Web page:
Third, rival trading venues are likely to try to take advantage of any disruption to attract liquidity through price promotions. Trading venues that will be keen to capitalise on any post-merger disruption include: new firms such as Quote MTF, a Hungarian-based pan-European venue and PAVE, a Spanish MTF that hopes to increase the volume of trading in Spanish equities; broker crossing networks that are being reclassified as MTFs in anticipation of MiFID II; and exchange-operated MTFs such as Turquoise, majority-owned by the London Stock Exchange Group since February 2010.

Even flow

Previous examples of trading venues merging order flow do not offer direct comparisons to the proposed Chi-X/BATS integration, nor do they offer great comfort. In July 2010, regulated market Equiduct arranged to take on the customers of MTF Nasdaq OMX Europe which had been shut by its parent, US-based exchange group Nasdaq OMX, after failing to attract a significant amount of market share. Under the agreement, customers that moved across could hook up to Equiduct via their existing Nasdaq OMX connection. Although the exact flow of customers that migrated across has not been disclosed, Equiduct's trading volume increased dramatically following the Nasdaq OMX shutdown: from trading less than €5.4 million euros in June to €31 million in July, €132 million in August and reaching €1.2 billion by December.

Although Equiduct experienced substantial growth across the second half of 2010, this could also be attributed to other factors such as its market making agreement with Knight Capital, announced December 2009, and the growth of retail broker flow. In April 2010, the month in which its closure was announced, Nasdaq OMX Europe had traded €6.19 billion or 0.73% pan-European market share.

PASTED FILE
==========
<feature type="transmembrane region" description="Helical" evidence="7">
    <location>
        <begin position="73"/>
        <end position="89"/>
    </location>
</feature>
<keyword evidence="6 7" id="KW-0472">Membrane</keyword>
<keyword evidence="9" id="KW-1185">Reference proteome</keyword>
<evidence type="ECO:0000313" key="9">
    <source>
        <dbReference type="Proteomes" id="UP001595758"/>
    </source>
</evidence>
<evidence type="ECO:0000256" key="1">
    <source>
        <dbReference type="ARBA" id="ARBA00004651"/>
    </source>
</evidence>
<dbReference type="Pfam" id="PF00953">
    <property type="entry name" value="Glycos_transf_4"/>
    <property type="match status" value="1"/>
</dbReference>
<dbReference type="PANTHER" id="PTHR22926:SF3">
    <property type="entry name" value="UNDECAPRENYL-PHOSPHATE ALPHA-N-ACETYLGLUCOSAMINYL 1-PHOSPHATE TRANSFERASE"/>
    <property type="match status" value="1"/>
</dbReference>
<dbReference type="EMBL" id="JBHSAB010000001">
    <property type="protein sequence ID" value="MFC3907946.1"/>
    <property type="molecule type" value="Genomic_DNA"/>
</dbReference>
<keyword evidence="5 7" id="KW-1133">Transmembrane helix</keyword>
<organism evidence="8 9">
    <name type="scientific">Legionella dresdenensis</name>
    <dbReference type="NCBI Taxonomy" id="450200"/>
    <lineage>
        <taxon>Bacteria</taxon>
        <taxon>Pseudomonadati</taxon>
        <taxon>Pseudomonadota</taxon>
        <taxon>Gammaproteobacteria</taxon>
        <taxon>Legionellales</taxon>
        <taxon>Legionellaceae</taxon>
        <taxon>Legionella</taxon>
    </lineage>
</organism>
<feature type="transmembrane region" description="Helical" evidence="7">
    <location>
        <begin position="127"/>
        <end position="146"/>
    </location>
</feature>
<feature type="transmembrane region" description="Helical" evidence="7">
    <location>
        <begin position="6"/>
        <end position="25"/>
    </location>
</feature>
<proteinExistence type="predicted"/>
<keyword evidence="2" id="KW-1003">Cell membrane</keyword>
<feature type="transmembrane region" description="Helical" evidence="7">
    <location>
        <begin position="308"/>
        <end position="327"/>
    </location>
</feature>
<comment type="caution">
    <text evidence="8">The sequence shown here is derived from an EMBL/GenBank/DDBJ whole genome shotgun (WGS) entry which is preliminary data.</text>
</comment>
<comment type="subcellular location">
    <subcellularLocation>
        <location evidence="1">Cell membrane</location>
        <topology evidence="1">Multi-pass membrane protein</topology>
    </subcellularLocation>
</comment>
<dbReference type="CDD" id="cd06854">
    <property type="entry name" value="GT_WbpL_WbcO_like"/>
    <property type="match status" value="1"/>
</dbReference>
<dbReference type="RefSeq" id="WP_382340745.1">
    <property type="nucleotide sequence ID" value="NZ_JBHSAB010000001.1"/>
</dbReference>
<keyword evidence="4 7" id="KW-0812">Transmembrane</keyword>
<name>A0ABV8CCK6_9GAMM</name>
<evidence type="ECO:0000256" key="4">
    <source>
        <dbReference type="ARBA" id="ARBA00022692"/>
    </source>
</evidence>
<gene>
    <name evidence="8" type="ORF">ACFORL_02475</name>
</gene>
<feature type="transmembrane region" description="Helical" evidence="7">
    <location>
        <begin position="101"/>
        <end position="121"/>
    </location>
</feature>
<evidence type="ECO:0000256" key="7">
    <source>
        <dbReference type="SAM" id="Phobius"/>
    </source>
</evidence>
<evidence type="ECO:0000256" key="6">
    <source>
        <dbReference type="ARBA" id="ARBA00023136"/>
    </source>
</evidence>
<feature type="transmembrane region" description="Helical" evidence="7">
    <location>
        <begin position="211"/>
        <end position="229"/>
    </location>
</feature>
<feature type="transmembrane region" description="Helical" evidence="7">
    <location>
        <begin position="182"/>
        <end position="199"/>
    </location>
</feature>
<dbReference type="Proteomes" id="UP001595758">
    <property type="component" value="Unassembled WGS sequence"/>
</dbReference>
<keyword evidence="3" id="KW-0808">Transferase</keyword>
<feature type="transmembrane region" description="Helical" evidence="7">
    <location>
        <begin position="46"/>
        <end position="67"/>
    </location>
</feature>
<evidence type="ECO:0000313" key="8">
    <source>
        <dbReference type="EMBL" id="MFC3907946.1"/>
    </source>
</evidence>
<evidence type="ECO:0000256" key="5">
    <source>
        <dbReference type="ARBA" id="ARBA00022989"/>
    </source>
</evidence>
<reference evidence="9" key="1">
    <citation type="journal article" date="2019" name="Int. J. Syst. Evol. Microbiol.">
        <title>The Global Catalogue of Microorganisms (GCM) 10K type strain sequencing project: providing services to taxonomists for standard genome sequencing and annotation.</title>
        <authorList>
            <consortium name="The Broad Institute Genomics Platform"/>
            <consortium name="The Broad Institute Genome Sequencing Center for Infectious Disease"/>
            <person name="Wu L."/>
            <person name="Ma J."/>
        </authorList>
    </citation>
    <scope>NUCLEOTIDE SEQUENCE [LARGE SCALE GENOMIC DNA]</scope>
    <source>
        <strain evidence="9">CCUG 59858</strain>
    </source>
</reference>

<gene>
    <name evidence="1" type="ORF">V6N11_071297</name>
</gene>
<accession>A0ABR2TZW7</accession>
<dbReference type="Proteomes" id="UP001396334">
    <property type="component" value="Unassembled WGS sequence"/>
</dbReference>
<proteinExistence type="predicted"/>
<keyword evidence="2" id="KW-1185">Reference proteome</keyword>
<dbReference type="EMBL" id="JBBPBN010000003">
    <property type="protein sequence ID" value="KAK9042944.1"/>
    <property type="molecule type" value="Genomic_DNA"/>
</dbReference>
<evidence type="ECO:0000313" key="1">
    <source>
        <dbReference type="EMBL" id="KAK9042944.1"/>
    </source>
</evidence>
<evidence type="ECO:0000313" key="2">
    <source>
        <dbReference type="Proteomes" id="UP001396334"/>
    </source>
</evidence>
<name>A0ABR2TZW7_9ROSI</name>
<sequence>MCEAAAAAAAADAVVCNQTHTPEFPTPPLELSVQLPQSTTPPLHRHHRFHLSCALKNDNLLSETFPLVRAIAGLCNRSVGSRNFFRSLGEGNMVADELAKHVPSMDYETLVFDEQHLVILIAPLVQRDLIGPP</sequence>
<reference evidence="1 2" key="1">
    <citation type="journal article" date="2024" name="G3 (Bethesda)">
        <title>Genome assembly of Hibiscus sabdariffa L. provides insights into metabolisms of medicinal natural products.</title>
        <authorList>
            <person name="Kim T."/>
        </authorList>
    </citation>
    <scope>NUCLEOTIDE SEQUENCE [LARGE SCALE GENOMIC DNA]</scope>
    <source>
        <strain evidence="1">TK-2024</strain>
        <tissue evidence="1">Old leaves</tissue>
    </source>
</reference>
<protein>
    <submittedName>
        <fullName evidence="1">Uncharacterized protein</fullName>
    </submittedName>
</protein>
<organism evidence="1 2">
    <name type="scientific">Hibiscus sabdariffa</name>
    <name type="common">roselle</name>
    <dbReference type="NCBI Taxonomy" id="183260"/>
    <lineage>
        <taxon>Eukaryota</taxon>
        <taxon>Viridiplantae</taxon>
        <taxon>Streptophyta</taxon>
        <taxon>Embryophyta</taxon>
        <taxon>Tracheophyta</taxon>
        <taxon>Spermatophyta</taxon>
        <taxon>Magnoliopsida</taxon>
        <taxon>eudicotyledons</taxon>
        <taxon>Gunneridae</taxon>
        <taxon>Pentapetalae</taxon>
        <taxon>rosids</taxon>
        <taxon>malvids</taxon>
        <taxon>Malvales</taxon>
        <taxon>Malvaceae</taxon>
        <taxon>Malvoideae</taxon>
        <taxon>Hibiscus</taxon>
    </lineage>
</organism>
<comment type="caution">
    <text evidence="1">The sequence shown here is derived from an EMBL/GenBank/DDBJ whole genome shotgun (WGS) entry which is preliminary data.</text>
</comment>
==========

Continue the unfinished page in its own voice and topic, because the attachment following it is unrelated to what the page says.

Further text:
SmartPool, a non-displayed venue run by exchange operator NYSE Euronext, attributes some of its outstanding volume growth in 2010 to the migration of clients from fellow dark pool NYFIX Euro Millennium. It had taken the venue over in November 2009, the same month it migrated to NYSE Euronext's Universal Trading Platform (UTP), which offers a single point of connectivity for brokers to all linked markets, thereby broadening Smartpool's potential user base to all NYSE Euronext members at a stroke. “The absorption of NYFIX Euro Millennium into the SmartPool trading community was one of a number of contributing factors, including our migration to NYSE Euronext's UTP that converged at the same time to create significant momentum for our business,” said Lee Hodgkinson, CEO of SmartPool and head of European sales and relationship management at NYSE Euronext. Having traded just €193 million in December 2009; by April the following year SmartPool had reached €517 million and leapt to €2.6 billion in May, a 374% increase month on month.

With even SmartPool reluctant to ascribe a major role in its growth to acquired flow, it may be that a combined Chi-X/BATS MTF will rely on diversification for the revenue growth required to take it into sustainable profit.

Rival MTF Turquoise has plans to launch equity derivatives functionality in Q2 of 2011, focusing on European index and single-stock futures and options, while Chi-X Europe launched a contracts-for-difference clearing service in partnership with central counterparty LCH.Clearnet on 10 January. BATS has so far made no announcements about its plans for diversification in Europe, but it does operate an options platform in the US and global regulatory pressure to push OTC derivatives trading onto trading venues may create a range of new opportunities for MTFs to exploit.